Yamashita Yeah. (laughs) We intended to present it as a Wii U project, so when it was snatched away for the Nintendo 3DS, we were sad, but also pleased.

Shimamura But thanks to this prototype, however, we were able to explain the structure of Wii U—having a screen in your hands—and it became more compelling.

Iwata The way that Nintendo makes hardware is to take an idea that has arisen and make something makeshift and actually try it out.

Shimamura Right. The next makeshift thing we made for Wii U GamePad concept—a second prototype—is this. Iwata Behold the original form of the Wii U GamePad! (laughs)

Shimamura It’s very high-tech—a monitor and controllers stuck together by double-sided tape. (laughs)

Iwata I remember that you made a lot of prototype software with this.

Shimamura Yeah. If we made a list, I think there’d be about 30. Eguchi We used this prototype and two Wii consoles to run simulations for Wii U. EAD isn’t a hardware department, but a “handicraft team” knowledgeable about hardware makes stuff like this.

Iwata Making this prototype led to Nintendo Land, so the development period for Nintendo Land was quite long. Shimamura Yes, it was.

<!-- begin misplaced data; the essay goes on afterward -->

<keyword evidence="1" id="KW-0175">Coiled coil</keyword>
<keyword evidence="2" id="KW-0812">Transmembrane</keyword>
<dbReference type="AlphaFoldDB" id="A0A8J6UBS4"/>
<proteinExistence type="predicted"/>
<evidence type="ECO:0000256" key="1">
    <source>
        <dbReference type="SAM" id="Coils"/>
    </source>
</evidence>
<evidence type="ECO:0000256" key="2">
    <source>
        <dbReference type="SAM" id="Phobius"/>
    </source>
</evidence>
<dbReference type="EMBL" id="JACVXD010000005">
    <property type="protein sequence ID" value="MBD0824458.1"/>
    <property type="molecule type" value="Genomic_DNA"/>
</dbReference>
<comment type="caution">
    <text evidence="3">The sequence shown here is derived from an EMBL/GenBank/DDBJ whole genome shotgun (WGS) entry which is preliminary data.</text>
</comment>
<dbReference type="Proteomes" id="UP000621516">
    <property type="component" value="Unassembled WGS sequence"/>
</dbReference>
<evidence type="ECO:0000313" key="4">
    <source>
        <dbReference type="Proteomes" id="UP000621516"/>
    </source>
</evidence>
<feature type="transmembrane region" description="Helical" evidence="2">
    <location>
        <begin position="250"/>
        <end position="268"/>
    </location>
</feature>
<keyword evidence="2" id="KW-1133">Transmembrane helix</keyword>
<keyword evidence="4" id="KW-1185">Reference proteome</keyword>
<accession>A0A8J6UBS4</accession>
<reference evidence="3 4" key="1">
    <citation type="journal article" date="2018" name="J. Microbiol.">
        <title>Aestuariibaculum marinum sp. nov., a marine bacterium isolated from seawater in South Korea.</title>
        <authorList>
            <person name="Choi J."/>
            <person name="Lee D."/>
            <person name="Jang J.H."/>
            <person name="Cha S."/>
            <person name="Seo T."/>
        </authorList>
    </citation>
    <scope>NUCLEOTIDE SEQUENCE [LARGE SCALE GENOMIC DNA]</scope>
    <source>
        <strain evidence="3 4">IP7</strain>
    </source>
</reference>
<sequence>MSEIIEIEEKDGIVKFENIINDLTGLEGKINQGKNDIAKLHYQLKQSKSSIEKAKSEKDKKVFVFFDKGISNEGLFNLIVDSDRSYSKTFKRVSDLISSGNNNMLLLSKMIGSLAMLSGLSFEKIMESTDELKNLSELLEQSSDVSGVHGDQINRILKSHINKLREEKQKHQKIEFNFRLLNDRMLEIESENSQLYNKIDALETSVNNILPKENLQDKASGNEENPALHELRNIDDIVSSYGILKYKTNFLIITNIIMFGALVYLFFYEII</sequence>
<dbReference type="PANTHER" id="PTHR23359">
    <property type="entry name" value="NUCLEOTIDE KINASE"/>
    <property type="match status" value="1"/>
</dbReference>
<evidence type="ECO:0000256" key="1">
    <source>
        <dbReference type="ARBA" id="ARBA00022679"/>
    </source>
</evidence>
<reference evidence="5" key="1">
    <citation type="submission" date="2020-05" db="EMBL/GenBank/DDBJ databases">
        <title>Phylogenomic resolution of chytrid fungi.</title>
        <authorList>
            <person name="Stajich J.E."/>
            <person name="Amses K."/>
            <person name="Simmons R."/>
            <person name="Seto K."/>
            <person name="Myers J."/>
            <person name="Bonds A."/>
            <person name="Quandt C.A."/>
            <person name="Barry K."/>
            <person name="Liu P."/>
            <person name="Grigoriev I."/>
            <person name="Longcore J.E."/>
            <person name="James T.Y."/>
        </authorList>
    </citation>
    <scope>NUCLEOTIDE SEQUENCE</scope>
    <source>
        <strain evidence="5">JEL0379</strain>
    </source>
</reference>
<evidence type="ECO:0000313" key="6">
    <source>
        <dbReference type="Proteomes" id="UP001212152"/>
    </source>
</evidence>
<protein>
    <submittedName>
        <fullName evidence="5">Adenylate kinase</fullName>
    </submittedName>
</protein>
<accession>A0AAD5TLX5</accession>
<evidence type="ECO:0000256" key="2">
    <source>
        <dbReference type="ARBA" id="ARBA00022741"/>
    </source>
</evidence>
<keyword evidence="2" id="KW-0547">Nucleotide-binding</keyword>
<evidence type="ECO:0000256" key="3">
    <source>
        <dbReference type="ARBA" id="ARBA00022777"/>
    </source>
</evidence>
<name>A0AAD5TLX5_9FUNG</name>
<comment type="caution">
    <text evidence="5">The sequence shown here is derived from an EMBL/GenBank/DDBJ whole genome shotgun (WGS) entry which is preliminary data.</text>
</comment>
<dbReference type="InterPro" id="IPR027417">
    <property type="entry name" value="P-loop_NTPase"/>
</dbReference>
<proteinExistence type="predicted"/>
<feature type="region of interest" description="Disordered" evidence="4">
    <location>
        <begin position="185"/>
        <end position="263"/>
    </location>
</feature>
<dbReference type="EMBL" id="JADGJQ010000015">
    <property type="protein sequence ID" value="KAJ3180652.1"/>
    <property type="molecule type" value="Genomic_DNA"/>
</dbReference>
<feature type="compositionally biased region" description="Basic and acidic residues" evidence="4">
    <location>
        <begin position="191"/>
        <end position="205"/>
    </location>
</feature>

Iwata Asks


Director Rich Moore Wants Mario To Star In Wreck-It Ralph Sequel

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Wreck-It-Ralph-Mario

Director Rich Moore Wants Mario To Star In Wreck-It Ralph Sequel

From an interview with director Rich Moore:

‘Director Rich Moore is very confident they’ll be getting to work on a sequel in the near future – and he even knows who he wants in it : Mario.

“At dinner last night we were already talking about”, he says, “So we’re talking ‘what could do they do? what kinda of things could happen? who could be in it?”

Mario is someone you’ll definitely see in the next one, says Moore. The only reason the character didn’t appear in the first film is because Moore couldn’t find anywhere for him to go, it wasn’t because Nintendo refused them.